Squirrel in the oak flowers

Squirrels are true omnivores, they eat anything. This one is browsing either on the male flowers of an oak tree or on the new leaf buds. To eat either, the squirrel bites off the whole tuft of new leaves and all the flowers, and when it has eaten the tastiest pieces it throws the rest on the ground.

When you find the ground beneath an oak tree littered with bunches of bright green new leaves and tassels of yellow catkins, there is a grey squirrel somewhere above who has just finished a meal.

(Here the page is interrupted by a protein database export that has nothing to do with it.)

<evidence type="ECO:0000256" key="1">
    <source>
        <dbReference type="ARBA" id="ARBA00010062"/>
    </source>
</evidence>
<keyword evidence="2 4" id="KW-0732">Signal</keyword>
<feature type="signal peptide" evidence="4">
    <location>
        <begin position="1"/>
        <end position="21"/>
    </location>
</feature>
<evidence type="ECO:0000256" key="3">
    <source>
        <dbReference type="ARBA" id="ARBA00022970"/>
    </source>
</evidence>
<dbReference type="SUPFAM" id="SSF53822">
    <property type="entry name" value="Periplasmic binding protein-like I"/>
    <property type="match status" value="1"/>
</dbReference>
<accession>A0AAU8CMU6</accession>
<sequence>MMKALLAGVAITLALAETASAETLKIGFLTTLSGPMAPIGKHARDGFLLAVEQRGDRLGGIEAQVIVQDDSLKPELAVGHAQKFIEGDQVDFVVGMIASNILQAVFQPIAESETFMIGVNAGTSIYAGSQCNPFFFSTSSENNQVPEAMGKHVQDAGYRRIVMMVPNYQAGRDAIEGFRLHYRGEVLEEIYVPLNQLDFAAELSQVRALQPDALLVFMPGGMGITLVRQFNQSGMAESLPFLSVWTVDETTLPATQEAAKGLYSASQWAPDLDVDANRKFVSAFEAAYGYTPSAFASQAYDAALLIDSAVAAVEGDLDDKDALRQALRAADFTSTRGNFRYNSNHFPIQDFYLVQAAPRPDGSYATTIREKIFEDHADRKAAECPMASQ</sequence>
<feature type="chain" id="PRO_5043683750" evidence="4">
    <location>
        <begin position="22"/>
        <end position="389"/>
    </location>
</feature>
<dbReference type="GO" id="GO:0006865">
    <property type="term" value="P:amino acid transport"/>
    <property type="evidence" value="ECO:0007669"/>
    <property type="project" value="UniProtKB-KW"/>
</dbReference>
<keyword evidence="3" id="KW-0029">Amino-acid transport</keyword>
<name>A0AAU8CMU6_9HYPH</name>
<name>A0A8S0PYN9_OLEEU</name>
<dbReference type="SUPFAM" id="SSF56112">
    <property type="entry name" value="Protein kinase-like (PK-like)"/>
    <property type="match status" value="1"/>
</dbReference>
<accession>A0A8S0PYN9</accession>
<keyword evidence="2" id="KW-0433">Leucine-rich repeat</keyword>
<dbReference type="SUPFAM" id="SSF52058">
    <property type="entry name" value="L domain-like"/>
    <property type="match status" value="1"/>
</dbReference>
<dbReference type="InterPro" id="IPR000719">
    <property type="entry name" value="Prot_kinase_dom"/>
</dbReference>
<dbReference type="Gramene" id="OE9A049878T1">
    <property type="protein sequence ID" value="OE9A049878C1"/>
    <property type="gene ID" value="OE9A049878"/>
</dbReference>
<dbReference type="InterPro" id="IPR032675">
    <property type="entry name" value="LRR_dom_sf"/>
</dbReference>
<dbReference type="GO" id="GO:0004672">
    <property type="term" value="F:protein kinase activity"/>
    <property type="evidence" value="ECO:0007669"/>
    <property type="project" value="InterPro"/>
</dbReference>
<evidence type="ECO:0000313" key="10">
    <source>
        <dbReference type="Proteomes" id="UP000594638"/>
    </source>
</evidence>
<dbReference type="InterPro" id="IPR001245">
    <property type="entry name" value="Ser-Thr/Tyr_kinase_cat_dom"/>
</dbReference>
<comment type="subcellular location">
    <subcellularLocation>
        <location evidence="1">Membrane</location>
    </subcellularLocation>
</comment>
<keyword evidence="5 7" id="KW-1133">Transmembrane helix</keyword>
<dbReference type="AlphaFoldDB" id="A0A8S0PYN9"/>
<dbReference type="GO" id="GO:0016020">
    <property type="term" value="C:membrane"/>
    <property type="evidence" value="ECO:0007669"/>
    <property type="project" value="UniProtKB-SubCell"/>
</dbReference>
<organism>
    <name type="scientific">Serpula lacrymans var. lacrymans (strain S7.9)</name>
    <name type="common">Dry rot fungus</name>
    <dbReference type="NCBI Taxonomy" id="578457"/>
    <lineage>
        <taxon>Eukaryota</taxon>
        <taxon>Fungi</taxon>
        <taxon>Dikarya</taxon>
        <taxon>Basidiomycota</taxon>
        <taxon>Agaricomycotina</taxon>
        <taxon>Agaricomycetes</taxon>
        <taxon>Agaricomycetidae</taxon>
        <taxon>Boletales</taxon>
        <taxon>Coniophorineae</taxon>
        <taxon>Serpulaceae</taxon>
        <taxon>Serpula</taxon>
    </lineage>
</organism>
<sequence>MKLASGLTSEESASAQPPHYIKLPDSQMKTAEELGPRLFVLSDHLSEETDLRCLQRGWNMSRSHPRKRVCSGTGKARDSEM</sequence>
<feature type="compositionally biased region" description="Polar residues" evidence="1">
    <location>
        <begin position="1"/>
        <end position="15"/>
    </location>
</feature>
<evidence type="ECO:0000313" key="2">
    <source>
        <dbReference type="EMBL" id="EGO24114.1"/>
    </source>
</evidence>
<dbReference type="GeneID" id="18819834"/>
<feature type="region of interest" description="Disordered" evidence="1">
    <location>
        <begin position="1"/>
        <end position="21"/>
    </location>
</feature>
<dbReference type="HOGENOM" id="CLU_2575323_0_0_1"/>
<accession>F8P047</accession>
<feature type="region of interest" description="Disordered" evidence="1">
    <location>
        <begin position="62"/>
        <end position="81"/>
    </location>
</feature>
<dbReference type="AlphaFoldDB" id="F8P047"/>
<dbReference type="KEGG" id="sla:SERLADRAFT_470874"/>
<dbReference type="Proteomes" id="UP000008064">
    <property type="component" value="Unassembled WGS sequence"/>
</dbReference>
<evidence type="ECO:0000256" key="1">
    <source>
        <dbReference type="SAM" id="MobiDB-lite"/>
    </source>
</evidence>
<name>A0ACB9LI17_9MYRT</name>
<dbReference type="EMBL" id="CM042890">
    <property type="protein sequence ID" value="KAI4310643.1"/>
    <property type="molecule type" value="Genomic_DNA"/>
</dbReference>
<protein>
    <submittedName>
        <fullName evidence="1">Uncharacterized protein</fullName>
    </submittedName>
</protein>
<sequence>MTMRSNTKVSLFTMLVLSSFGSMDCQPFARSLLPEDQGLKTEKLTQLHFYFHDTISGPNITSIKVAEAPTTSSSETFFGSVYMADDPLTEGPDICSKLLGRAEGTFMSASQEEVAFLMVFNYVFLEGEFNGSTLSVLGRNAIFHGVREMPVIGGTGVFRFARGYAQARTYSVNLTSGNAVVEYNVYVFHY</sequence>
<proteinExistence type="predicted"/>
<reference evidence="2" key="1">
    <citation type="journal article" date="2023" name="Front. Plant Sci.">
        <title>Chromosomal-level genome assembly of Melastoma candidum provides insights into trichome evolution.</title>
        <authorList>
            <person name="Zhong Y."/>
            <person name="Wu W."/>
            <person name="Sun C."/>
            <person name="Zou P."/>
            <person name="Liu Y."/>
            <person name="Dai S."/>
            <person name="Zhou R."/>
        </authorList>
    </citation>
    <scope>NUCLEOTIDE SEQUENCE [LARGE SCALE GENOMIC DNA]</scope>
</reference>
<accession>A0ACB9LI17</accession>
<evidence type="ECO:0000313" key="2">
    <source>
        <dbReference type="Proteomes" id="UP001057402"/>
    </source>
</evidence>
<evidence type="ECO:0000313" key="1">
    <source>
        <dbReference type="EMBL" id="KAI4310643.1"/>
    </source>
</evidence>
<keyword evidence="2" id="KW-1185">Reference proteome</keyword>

Oak trees deal in big numbers though; in a good year a mature oak can produce 10,000 acorns and 200,000 leaves. So the squirrel is probably not doing much damage to the tree at this stage.

It is later in the year, when squirrels strip bark from trees to reach the sweet sap just underneath, that they do cause real harm.

Photographs by DKG


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